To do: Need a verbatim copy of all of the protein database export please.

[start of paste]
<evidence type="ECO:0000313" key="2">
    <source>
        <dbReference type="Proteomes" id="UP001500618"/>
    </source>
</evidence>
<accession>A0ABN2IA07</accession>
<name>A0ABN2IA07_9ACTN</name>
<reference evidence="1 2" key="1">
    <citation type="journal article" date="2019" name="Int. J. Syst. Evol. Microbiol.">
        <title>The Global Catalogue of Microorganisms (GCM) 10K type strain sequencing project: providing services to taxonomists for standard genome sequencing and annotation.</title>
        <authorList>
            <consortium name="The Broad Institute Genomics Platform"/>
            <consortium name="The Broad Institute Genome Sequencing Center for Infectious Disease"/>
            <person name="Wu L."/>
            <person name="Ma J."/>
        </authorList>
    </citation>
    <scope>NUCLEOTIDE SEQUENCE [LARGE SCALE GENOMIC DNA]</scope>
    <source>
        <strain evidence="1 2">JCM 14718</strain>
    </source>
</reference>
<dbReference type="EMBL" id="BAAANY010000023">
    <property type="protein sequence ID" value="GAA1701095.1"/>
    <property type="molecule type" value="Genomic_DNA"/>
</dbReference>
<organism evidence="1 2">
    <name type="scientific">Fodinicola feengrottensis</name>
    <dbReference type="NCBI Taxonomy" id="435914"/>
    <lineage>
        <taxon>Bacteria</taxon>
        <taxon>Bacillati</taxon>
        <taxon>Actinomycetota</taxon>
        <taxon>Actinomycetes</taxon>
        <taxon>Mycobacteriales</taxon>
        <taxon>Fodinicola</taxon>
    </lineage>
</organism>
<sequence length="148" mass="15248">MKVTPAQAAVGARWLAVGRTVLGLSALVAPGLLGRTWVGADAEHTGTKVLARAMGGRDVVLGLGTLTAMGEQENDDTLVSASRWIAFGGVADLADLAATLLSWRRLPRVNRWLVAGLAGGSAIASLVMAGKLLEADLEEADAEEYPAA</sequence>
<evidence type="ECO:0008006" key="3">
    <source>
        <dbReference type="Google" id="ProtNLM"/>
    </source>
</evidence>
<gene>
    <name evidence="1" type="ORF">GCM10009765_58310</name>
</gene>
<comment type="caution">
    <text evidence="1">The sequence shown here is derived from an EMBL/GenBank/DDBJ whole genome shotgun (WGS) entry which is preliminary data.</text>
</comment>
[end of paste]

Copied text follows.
<evidence type="ECO:0000313" key="2">
    <source>
        <dbReference type="Proteomes" id="UP001500618"/>
    </source>
</evidence>
<accession>A0ABN2IA07</accession>
<name>A0ABN2IA07_9ACTN</name>
<reference evidence="1 2" key="1">
    <citation type="journal article" date="2019" name="Int. J. Syst. Evol. Microbiol.">
        <title>The Global Catalogue of Microorganisms (GCM) 10K type strain sequencing project: providing services to taxonomists for standard genome sequencing and annotation.</title>
        <authorList>
            <consortium name="The Broad Institute Genomics Platform"/>
            <consortium name="The Broad Institute Genome Sequencing Center for Infectious Disease"/>
            <person name="Wu L."/>
            <person name="Ma J."/>
        </authorList>
    </citation>
    <scope>NUCLEOTIDE SEQUENCE [LARGE SCALE GENOMIC DNA]</scope>
    <source>
        <strain evidence="1 2">JCM 14718</strain>
    </source>
</reference>
<dbReference type="EMBL" id="BAAANY010000023">
    <property type="protein sequence ID" value="GAA1701095.1"/>
    <property type="molecule type" value="Genomic_DNA"/>
</dbReference>
<organism evidence="1 2">
    <name type="scientific">Fodinicola feengrottensis</name>
    <dbReference type="NCBI Taxonomy" id="435914"/>
    <lineage>
        <taxon>Bacteria</taxon>
        <taxon>Bacillati</taxon>
        <taxon>Actinomycetota</taxon>
        <taxon>Actinomycetes</taxon>
        <taxon>Mycobacteriales</taxon>
        <taxon>Fodinicola</taxon>
    </lineage>
</organism>
<sequence length="148" mass="15248">MKVTPAQAAVGARWLAVGRTVLGLSALVAPGLLGRTWVGADAEHTGTKVLARAMGGRDVVLGLGTLTAMGEQENDDTLVSASRWIAFGGVADLADLAATLLSWRRLPRVNRWLVAGLAGGSAIASLVMAGKLLEADLEEADAEEYPAA</sequence>
<evidence type="ECO:0008006" key="3">
    <source>
        <dbReference type="Google" id="ProtNLM"/>
    </source>
</evidence>
<gene>
    <name evidence="1" type="ORF">GCM10009765_58310</name>
</gene>
<comment type="caution">
    <text evidence="1">The sequence shown here is derived from an EMBL/GenBank/DDBJ whole genome shotgun (WGS) entry which is preliminary data.</text>
</comment>